3. The bulk of Columbia’s Regular Decision apps come in right around the January 4th fellowship deadline (which you’ve obviously already missed). If you apply now, you’ll be sitting in the queue behind a whole slew of other candidates (others who had their act together ‘cuz they submitted in time for some possible $$$). They won’t even start to look at your app until they work through all those others.
What do these points add up to?
If you haven’t yet gotten that Columbia app in, you’d best make it happen like SOON or you really should not bother.
Let’s say that again: If you’re serious about Columbia, you need to get your application in *now* – with their rolling admissions process, anyone applying after mid-to-end-January is at a serious disadvantage and has a very low chance.
We’ve seen absolutely amazing candidates who applied to Columbia in like February, and got waitlisted and then rejected – but they were admitted immediately when they reapplied in the early round the next season. This tells us that the reason they were rejected originally was simply because the class was full. There was no more space.
So once more with feeling:
If you’re serious about Columbia, GET YOUR APPLICATION IN IMMEDIATELY.
If you can’t pull this off — if you’re not able to submit a solid application within the next 10 days or so — you should just wait till next season.
That “10 days” advice is arbitrary. If you can submit on like February 5th, maybe you’re fine. Or maybe even February 15th could work out. Or maybe not. Who knows, EssaySnark is not sitting in the Columbia admissions office, we don’t have any inside info — all we have are patterns of what we’ve seen in many past seasons. Columbia has been doing rolling admissions forever, and this is pretty much always how it patterns out.
Not sure if this will register for you but we’ll say it again: It is always easier to get into Columbia through the Early Decision process. That deadline is in October (they already filled probably a third of the class from those candidates.) And even though it feels like a world away, believe it or not, if you hold off on applying now, you would be able to submit your ED app for next season in about six months. As we just said, they open their application for the next season in May. It’s likely that they might change their questions — EssaySnark is guessing that their current essay 3 will go away, however essays 1 and 2 are likely to be similar — regardless, you’d need to spend some time in crafting up some quality answers to whatever the questions are at that point. If you apply in the June/July timeframe, you will almost certainly have an answer back by September.
Yes, this would mean delaying your bschool ambitions for a full year — you’d be starting school in Fall 2013 if you go this route. But you could also have a much easier time getting in if you do. If you flail an application together now for the current-season Fall 2012 start, then we’re not holding our breath that you’ll be successful anyway.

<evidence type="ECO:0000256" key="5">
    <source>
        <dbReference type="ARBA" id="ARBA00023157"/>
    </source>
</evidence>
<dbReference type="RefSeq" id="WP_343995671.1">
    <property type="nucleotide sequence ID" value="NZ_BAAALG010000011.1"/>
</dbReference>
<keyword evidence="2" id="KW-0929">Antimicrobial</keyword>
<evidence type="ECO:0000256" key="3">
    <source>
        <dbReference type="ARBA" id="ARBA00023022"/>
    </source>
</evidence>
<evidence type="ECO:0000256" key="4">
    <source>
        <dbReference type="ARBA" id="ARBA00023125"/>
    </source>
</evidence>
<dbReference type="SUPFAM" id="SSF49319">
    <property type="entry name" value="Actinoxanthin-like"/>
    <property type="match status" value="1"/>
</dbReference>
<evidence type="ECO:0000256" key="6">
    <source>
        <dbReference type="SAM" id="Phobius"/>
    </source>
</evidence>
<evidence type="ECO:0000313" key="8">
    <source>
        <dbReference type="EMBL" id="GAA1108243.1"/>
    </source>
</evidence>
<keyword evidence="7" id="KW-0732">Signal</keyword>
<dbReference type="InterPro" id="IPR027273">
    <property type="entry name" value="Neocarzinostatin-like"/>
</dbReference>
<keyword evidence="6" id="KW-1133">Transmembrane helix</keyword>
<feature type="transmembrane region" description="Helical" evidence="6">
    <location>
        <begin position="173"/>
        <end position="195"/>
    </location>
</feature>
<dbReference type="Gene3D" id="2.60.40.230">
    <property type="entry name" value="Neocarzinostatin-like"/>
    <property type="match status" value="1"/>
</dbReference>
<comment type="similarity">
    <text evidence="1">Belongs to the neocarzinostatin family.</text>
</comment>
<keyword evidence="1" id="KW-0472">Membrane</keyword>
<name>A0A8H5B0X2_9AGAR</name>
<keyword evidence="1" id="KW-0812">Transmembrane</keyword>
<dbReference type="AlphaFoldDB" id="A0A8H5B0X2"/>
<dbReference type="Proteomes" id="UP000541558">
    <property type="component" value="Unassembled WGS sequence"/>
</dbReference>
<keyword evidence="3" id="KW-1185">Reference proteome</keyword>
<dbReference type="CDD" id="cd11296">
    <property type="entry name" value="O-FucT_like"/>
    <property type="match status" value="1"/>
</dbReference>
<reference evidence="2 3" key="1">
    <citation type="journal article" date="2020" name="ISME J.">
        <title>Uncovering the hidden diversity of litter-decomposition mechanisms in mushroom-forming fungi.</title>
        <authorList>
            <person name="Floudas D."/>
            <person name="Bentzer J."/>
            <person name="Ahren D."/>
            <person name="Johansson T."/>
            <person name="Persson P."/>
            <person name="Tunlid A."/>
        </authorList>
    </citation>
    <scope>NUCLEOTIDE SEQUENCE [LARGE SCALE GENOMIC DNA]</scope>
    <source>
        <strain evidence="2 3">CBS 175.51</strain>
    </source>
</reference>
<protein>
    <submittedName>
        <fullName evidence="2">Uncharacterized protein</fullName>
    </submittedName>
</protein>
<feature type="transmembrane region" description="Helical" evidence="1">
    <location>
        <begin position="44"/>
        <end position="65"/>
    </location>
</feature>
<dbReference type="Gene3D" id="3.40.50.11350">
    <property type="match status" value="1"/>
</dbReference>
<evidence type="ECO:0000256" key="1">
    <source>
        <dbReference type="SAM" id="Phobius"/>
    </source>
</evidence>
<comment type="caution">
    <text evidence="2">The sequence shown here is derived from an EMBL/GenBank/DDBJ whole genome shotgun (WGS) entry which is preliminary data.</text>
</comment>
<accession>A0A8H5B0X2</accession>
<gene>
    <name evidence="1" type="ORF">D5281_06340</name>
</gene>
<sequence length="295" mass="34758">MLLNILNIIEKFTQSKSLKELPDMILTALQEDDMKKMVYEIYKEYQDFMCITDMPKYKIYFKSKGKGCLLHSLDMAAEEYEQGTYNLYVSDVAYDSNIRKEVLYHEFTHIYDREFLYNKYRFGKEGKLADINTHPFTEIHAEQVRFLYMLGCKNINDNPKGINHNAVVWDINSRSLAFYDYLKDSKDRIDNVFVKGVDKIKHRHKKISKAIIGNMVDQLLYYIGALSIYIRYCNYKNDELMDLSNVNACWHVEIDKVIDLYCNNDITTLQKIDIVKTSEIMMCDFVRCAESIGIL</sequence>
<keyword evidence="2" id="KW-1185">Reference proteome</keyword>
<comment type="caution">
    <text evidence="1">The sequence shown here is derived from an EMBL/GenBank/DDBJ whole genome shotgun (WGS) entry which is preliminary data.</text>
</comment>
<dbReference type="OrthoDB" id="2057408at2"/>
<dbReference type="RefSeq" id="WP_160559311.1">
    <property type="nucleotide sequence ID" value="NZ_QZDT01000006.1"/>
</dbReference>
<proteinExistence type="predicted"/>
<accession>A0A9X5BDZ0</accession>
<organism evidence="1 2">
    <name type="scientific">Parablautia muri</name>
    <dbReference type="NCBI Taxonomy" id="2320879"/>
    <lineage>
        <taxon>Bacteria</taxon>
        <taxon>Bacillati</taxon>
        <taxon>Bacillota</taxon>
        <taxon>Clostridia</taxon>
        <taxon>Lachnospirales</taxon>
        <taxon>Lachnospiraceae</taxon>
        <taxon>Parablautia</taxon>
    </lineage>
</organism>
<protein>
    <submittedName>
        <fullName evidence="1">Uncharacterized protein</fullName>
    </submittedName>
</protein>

And as we’ve cautioned against for ages, it is WAY easier getting in to a top school as a “fresh” applicant than as a reapplicant. (Though, there is a valid exception: If you’re considering one of the flavors of EMBA that Columbia offers, you should go for it — all this freak-out stuff about timing is specific to the full-time MBA — Columbia EMBA Saturday-Only has a deadline on February 8th and you’re not “too late” to apply to that.)
So. Considering an app to Columbia now? OK fine — do it now and you may have a chance. Or, step back from the edge and let the voice of EssaySnark reason speak to you, and take a calm, cool, rational approach, and perhaps you’ll avoid some heartbreak and gummi worms.
Want more insights into Columbia with detailed information on how Early Decision works and when you should apply and even more important, how to put together a good application? Check out the SnarkStrategies Guide for Columbia and other top schools to get the lowdown on app strategies for each!
That exact Google search brought someone to our blahg recently. We hope they found the answer — but we doubt we have ever done one full post on it. So here it is.
Columbia is great because of their rolling admissions. You get to submit early and you get to find out fast (comparatively speaking) what the answer is. Sounds awesome, right? What many do not realize is that the unpredictableness of this rolling process can drive you MAD. At least with other schools, you’re nervous with waiting but you know that you don’t have to REALLY get nervous with waiting until Day X, when they say that interviews will begin, or the mid-cycle release happens, or the final decisions are announced. Harvard is pretty good with mapping out what to expect. If you apply to HBS, you totally know when you can start freaking out.
With Columbia, people start freaking out from Day 1.
And then below are the general patterns and cycle times that we’ve observed over the past many years. NOTE: THESE ARE PATTERNS. Your case is almost definitely going to go through a different cycle, because, after all, it’s YOUR case and you wouldn’t have anything to freak out about otherwise, right??
- Apps are processed in order received. All that means is that they START TO look at your app based on when it came in; this does not mean that they will FINISH with your app and render a decision in the same order.